Tue Sep 23 05:07pm EDT
"I can't think of any reason this doesn't work here ... Kansas City has the best arena without a hockey team in the world. I didn't look at this as an audition game (for the NHL). I'll bet we have as many in here tonight as we have in LA. Preseason hockey the first couple of weeks in any market is a bit of a trick." -- Tim Leiweke, president of Anschutz Entertainment Group, after last night's Los Angeles Kings/St. Louis Blues exhibition game at the Sprint Center in Kansas City.
There are a few different declarations in the quote above. The first is that the Sprint Center in Kansas City is a state-of-the-art arena that's ready for an NHL team. That's hard to dispute. Kings defenseman Tom Preissing raved about the atmosphere, and the arena left an impression on the teams involved on Monday evening.
The second is that last night's game wasn't an audition, which of course is ridiculous because any game in a potential expansion/relocation site is just that. But the facility passed the test, from the impressed players to the suite holders that were dazzled during their first taste of NHL hockey in the building.
But as a potential NHL fan base ... well, if Kansas City did pass, it was by a narrow margin.
The premium, $150 tickets were sold out. But the announced crowd was 11,603, which was fewer than expected. The NHL mandate for recent expansion teams was a season-ticket base of 12,000. Paul McGannon of NHL 21, a private Missouri corporation that advocates for the return of the National Hockey League to Kansas City, believes the exhibition game was within the margin of error.
"We were only off 400. That's probably within the ballpark," he told me this afternoon.
There were some reasons for the game's lackluster attendance. Foremost, it was on a Monday night. "If we have that game on a Friday or Saturday or even a Sunday afternoon, it'd be sold out," McGannon said. "We feel we did very well. We're going to take it as a victory, and we've applied with Sprint Center and AEG to have our next game on Oct. 3 (2009), which is a Saturday."
The organizers also had to sprint to the finish for this game at the Sprint Center -- only getting their advertising in high gear by Labor Day.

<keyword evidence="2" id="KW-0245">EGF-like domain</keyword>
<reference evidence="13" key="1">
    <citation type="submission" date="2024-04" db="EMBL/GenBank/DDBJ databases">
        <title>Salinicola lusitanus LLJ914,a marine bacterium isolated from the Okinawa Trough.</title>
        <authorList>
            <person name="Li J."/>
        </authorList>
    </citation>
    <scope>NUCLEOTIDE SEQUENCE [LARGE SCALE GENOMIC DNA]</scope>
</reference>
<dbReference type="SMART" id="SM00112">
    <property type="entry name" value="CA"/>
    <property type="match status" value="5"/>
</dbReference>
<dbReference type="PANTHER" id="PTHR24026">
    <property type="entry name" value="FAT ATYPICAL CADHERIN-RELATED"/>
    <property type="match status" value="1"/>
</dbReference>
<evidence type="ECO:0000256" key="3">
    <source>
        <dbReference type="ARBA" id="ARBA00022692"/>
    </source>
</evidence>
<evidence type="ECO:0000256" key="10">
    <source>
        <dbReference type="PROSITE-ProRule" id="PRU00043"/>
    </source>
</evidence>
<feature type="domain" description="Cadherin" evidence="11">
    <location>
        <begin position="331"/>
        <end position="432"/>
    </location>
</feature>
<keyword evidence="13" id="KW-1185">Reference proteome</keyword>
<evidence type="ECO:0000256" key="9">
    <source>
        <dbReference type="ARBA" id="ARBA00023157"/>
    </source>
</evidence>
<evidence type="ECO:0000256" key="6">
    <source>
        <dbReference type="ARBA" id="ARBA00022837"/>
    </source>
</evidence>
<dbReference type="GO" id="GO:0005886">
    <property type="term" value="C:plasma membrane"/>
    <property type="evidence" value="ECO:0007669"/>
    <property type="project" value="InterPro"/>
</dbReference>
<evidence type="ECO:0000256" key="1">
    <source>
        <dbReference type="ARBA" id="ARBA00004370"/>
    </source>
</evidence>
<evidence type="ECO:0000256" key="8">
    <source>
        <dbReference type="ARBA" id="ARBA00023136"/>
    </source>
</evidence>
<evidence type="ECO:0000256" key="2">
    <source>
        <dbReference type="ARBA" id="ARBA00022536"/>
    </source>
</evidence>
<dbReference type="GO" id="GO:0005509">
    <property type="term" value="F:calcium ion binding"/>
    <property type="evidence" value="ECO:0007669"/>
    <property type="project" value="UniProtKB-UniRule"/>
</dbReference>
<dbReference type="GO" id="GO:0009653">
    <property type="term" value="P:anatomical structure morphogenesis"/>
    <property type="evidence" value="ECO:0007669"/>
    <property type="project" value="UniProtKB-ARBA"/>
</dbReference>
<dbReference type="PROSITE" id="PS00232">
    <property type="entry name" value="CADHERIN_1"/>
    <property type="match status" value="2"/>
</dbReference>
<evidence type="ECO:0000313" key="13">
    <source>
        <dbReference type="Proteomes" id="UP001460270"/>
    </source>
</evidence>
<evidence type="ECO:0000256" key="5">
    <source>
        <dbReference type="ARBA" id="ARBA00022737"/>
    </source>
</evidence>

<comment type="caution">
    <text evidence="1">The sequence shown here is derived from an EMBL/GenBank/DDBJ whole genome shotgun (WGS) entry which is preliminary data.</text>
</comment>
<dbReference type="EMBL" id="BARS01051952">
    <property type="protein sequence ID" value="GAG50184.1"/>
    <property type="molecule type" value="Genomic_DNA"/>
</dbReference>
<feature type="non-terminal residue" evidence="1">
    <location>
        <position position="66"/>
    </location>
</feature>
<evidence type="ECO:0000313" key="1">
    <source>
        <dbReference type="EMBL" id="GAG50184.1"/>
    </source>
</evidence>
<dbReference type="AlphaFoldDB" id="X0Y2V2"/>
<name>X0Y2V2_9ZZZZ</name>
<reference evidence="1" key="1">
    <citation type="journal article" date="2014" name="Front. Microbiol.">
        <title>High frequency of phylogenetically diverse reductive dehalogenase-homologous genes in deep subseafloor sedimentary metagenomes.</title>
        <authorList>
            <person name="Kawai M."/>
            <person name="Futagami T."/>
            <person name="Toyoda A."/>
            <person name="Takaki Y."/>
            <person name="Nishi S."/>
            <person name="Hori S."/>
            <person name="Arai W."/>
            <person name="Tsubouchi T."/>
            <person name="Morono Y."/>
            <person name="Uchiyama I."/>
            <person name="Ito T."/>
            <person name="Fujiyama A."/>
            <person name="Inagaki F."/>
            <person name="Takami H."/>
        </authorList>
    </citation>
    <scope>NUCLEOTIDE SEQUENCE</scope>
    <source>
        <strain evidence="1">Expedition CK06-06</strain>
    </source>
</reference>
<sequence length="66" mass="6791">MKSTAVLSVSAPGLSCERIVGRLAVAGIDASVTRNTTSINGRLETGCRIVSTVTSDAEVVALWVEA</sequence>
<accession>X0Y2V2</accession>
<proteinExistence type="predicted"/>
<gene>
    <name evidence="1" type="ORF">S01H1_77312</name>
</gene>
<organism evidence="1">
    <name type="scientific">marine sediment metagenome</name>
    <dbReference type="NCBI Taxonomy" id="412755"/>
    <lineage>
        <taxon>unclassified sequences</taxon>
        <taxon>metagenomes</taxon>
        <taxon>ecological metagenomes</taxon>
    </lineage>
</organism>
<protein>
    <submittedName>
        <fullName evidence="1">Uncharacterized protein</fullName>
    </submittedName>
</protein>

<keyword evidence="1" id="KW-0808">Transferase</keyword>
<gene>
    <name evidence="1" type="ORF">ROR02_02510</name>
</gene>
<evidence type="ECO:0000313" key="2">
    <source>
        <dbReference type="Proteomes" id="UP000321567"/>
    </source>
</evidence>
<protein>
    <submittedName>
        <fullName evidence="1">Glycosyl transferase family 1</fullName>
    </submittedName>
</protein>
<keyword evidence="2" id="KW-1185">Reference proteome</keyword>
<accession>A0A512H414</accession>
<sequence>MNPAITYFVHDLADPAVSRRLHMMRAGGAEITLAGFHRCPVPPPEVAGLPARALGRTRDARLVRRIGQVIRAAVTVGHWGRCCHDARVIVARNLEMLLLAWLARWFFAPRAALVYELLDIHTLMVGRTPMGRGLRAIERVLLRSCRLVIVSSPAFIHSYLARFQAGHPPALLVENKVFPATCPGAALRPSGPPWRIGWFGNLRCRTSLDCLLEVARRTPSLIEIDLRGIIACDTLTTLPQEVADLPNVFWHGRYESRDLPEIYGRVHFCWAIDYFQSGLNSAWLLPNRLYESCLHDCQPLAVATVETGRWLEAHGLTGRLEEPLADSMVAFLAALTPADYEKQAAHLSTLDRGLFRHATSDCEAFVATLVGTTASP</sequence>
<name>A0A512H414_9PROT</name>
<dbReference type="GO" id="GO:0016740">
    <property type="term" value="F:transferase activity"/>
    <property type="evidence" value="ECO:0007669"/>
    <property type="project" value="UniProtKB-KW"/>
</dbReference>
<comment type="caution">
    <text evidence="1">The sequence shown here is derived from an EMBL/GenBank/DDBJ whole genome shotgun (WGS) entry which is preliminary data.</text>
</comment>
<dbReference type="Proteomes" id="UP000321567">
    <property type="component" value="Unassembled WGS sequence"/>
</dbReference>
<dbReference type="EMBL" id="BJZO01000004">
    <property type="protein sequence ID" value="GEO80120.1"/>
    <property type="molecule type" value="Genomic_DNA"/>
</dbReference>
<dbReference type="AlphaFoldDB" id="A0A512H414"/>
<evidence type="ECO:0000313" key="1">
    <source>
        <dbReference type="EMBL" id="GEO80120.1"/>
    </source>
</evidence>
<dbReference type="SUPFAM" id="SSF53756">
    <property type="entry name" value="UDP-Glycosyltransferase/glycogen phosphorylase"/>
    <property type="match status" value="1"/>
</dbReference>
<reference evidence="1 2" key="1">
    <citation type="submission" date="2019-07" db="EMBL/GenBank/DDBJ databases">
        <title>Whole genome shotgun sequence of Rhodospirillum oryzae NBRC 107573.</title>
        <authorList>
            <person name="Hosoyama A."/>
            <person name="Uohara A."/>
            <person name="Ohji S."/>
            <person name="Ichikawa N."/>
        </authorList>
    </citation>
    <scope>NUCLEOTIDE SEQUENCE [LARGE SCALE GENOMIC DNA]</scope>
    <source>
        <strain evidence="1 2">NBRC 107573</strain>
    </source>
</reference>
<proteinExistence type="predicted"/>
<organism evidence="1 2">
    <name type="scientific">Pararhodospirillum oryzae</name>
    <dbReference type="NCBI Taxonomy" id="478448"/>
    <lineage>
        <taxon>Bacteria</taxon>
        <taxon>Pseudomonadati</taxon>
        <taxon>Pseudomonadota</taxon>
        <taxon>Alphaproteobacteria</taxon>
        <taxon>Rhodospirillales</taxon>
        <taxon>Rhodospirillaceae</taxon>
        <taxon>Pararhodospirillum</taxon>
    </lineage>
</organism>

But McGannon added another factor at play here. "I'm going to be very, very honest with you: We have a very knowledgeable hockey base, and no matter what you say, it's the first game in camp and look at the rosters that came here," he said.
The rosters were missing players like Anze Kopitar, Alexander Frolov, Brad Boyes and Keith Tkachuk -- despite guarantees from the Kings that their top players would participate in the Kansas City game. (Los Angeles did bring No. 1 pick Drew Doughty, who hopefully stayed away from the rib joints in town.)
"And there you have it. It is what it is," said McGannon of the rosters. "Give our hockey fans credit in that they're very educated, very smart."
St. Louis Game Time had an on-site report from a fan about the KC fans:
Went to the first exhibition game tonight in KC - the Sprint Center was buzzing with excitement over having the first hockey game in the new facility. According to Yahoo, almost 12,000 fans - nice feeling to see so many people in KC excited about hockey (and something other than KU basketball). I was impressed with how most of the fans got into the game - though, many of those folks were obviously STL transplants like myself. Of course, there were many indicators that KC isn't exactly used to hockey - the ushers were all given large red stop signs to hold that said "Wait! Puck in Play!" and others wore Sprint Center hockey sweaters - I wasn't aware that our new arena had a team...and saw one KC scouts sweater, which I'd never seen before.
So was last night a success or failure for the NHL in Kansas City?
It was a success.
Forgetting the general attendance -- and yes, Winnipeg, we know you'd have sold this game out in 30 seconds -- the Sprint Center had, and has had, stellar corporate support from the community; which, as we know from Nashville's plight, is essential.
On top of that, the game gave the city a large bully pulpit for Leiweke to slam home the message that the good soldiers at the Anschutz Entertainment Group would like nothing more than to bring the NHL back to Kansas City in a spiffy, revenue-generating arena. And his words were carried everywhere from the Kansas City Star to throughout Canada via the CP and TSN.
Backed by the deep pockets of AEG, Kansas City has elbowed its way into the forefront of the expansion/relocation debate. This game certainly keeps it there.